Diploma and certificate programs are more common than associate degree programs in this specialty. To earn a diploma or certificate in line work, you’ll be required to complete between three and six months of coursework in most cases, although some programs may keep you on-campus (or enrolled online) for up to a year. If you choose a school that offers an associate degree for aspiring linemen, this could take you up to two years to finish.

Diploma, certificate, and associate degree curriculums for prospective lineman will include a mixture of classroom hours and hands-on training. The latter will likely include several hundred hours of fieldwork, surpassing the amount of time you’ll actually spend being instructed in the classroom.

When you graduate from the program, you won’t yet be qualified for a job as a professional (journeyman) lineman. In order to attain that status, you will first have to complete an extensive, years-long apprenticeship as an electrician, in your chosen specialty.

Technically, you only need a high school diploma to qualify for a position in an outdoor lineman apprenticeship program. But if you possess academic credentials from an accredited college or technical school, this will give you an advantage over apprenticeship applicants who don’t share your educational background.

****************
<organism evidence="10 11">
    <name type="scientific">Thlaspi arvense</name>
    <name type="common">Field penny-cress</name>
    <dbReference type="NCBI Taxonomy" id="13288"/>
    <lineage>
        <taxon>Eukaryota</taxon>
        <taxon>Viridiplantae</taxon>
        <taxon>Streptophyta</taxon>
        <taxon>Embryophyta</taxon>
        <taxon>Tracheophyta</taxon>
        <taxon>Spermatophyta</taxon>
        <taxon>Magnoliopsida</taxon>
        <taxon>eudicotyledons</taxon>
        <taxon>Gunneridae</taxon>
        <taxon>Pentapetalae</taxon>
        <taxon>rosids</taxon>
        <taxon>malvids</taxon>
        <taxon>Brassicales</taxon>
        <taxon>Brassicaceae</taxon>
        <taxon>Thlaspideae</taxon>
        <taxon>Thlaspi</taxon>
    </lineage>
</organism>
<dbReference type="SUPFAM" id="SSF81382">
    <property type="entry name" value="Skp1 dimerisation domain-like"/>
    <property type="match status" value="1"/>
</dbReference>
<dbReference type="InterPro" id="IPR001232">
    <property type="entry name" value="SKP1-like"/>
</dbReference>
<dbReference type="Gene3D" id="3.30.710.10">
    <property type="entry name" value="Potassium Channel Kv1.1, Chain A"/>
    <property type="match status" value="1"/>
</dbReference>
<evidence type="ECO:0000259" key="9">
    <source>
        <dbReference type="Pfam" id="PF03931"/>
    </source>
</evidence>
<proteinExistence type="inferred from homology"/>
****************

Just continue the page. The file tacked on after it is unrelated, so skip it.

Step 3: Land a Specialized Apprenticeship in Outdoor Line Work (How to Become a Lineman Apprentice)

Anyone interested in pursuing a career as an electrician must first serve a four-to-five year apprenticeship, under the supervision of a licensed journeyman or master electrician. To graduate to journeyman status yourself, you’ll have to take and pass a licensing exam once your apprenticeship is completed.

Most states have well-established apprenticeship programs for aspiring electricians of all types. The most well-known multistate entity to offer apprenticeships for linemen is the Electrical Training Alliance, which is a shared project of the National Electrical Contractors Association (NECA) and the International Brotherhood of Electrical Workers (IBEW). This apprenticeship program, which is run by the NECA/IBEW Joint Apprenticeship and Training Committee (JATC), has been approved by the U.S. Department of Labor and is an excellent first option for anyone seeking apprenticeship opportunities in their local area.